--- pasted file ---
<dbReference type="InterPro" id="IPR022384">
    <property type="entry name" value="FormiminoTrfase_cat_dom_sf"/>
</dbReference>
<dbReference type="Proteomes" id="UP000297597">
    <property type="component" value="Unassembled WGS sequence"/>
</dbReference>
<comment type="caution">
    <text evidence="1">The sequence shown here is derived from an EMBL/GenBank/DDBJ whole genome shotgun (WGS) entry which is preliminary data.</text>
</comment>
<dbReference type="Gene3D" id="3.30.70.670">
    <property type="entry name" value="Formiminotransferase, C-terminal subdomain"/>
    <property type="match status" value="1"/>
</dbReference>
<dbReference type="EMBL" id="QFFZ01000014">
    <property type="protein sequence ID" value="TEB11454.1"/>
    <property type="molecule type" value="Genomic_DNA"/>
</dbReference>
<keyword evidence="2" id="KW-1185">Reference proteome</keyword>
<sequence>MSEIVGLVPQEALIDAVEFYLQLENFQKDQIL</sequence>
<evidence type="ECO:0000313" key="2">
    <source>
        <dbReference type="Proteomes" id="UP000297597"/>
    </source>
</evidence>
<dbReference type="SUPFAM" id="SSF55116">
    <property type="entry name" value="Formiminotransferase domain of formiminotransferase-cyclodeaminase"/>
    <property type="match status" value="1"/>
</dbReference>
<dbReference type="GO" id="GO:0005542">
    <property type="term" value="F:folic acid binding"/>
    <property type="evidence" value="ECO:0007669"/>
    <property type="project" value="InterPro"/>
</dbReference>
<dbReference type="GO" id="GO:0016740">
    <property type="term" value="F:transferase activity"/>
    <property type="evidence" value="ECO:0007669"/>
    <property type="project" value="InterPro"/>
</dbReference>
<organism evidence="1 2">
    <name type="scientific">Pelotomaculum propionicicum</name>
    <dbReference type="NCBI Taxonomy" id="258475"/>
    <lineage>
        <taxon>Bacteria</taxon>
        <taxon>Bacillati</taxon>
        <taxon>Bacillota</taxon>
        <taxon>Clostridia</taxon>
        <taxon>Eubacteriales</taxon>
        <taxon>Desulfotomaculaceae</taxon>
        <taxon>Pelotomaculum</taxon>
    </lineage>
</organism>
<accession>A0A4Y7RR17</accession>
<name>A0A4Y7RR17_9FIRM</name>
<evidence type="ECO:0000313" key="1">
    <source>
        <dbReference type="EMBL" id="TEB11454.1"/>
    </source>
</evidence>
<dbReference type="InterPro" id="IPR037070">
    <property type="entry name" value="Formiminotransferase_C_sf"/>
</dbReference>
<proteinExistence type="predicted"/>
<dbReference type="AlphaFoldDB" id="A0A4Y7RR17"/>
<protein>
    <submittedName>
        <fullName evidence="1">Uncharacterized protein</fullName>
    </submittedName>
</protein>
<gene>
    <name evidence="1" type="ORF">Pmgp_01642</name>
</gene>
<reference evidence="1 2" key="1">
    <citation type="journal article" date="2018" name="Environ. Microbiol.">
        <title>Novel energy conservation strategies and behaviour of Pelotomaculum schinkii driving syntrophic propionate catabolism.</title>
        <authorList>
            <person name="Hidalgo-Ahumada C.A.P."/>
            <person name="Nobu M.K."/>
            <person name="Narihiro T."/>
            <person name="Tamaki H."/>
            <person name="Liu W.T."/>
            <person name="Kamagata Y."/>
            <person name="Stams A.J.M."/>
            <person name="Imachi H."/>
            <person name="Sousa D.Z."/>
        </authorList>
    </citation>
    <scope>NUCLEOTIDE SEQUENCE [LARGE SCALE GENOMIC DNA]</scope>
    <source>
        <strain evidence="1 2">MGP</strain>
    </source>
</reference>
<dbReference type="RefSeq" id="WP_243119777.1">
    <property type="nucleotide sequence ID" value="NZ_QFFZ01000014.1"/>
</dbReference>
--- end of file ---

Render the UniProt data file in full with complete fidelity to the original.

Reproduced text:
<dbReference type="InterPro" id="IPR022384">
    <property type="entry name" value="FormiminoTrfase_cat_dom_sf"/>
</dbReference>
<dbReference type="Proteomes" id="UP000297597">
    <property type="component" value="Unassembled WGS sequence"/>
</dbReference>
<comment type="caution">
    <text evidence="1">The sequence shown here is derived from an EMBL/GenBank/DDBJ whole genome shotgun (WGS) entry which is preliminary data.</text>
</comment>
<dbReference type="Gene3D" id="3.30.70.670">
    <property type="entry name" value="Formiminotransferase, C-terminal subdomain"/>
    <property type="match status" value="1"/>
</dbReference>
<dbReference type="EMBL" id="QFFZ01000014">
    <property type="protein sequence ID" value="TEB11454.1"/>
    <property type="molecule type" value="Genomic_DNA"/>
</dbReference>
<keyword evidence="2" id="KW-1185">Reference proteome</keyword>
<sequence>MSEIVGLVPQEALIDAVEFYLQLENFQKDQIL</sequence>
<evidence type="ECO:0000313" key="2">
    <source>
        <dbReference type="Proteomes" id="UP000297597"/>
    </source>
</evidence>
<dbReference type="SUPFAM" id="SSF55116">
    <property type="entry name" value="Formiminotransferase domain of formiminotransferase-cyclodeaminase"/>
    <property type="match status" value="1"/>
</dbReference>
<dbReference type="GO" id="GO:0005542">
    <property type="term" value="F:folic acid binding"/>
    <property type="evidence" value="ECO:0007669"/>
    <property type="project" value="InterPro"/>
</dbReference>
<dbReference type="GO" id="GO:0016740">
    <property type="term" value="F:transferase activity"/>
    <property type="evidence" value="ECO:0007669"/>
    <property type="project" value="InterPro"/>
</dbReference>
<organism evidence="1 2">
    <name type="scientific">Pelotomaculum propionicicum</name>
    <dbReference type="NCBI Taxonomy" id="258475"/>
    <lineage>
        <taxon>Bacteria</taxon>
        <taxon>Bacillati</taxon>
        <taxon>Bacillota</taxon>
        <taxon>Clostridia</taxon>
        <taxon>Eubacteriales</taxon>
        <taxon>Desulfotomaculaceae</taxon>
        <taxon>Pelotomaculum</taxon>
    </lineage>
</organism>
<accession>A0A4Y7RR17</accession>
<name>A0A4Y7RR17_9FIRM</name>
<evidence type="ECO:0000313" key="1">
    <source>
        <dbReference type="EMBL" id="TEB11454.1"/>
    </source>
</evidence>
<dbReference type="InterPro" id="IPR037070">
    <property type="entry name" value="Formiminotransferase_C_sf"/>
</dbReference>
<proteinExistence type="predicted"/>
<dbReference type="AlphaFoldDB" id="A0A4Y7RR17"/>
<protein>
    <submittedName>
        <fullName evidence="1">Uncharacterized protein</fullName>
    </submittedName>
</protein>
<gene>
    <name evidence="1" type="ORF">Pmgp_01642</name>
</gene>
<reference evidence="1 2" key="1">
    <citation type="journal article" date="2018" name="Environ. Microbiol.">
        <title>Novel energy conservation strategies and behaviour of Pelotomaculum schinkii driving syntrophic propionate catabolism.</title>
        <authorList>
            <person name="Hidalgo-Ahumada C.A.P."/>
            <person name="Nobu M.K."/>
            <person name="Narihiro T."/>
            <person name="Tamaki H."/>
            <person name="Liu W.T."/>
            <person name="Kamagata Y."/>
            <person name="Stams A.J.M."/>
            <person name="Imachi H."/>
            <person name="Sousa D.Z."/>
        </authorList>
    </citation>
    <scope>NUCLEOTIDE SEQUENCE [LARGE SCALE GENOMIC DNA]</scope>
    <source>
        <strain evidence="1 2">MGP</strain>
    </source>
</reference>
<dbReference type="RefSeq" id="WP_243119777.1">
    <property type="nucleotide sequence ID" value="NZ_QFFZ01000014.1"/>
</dbReference>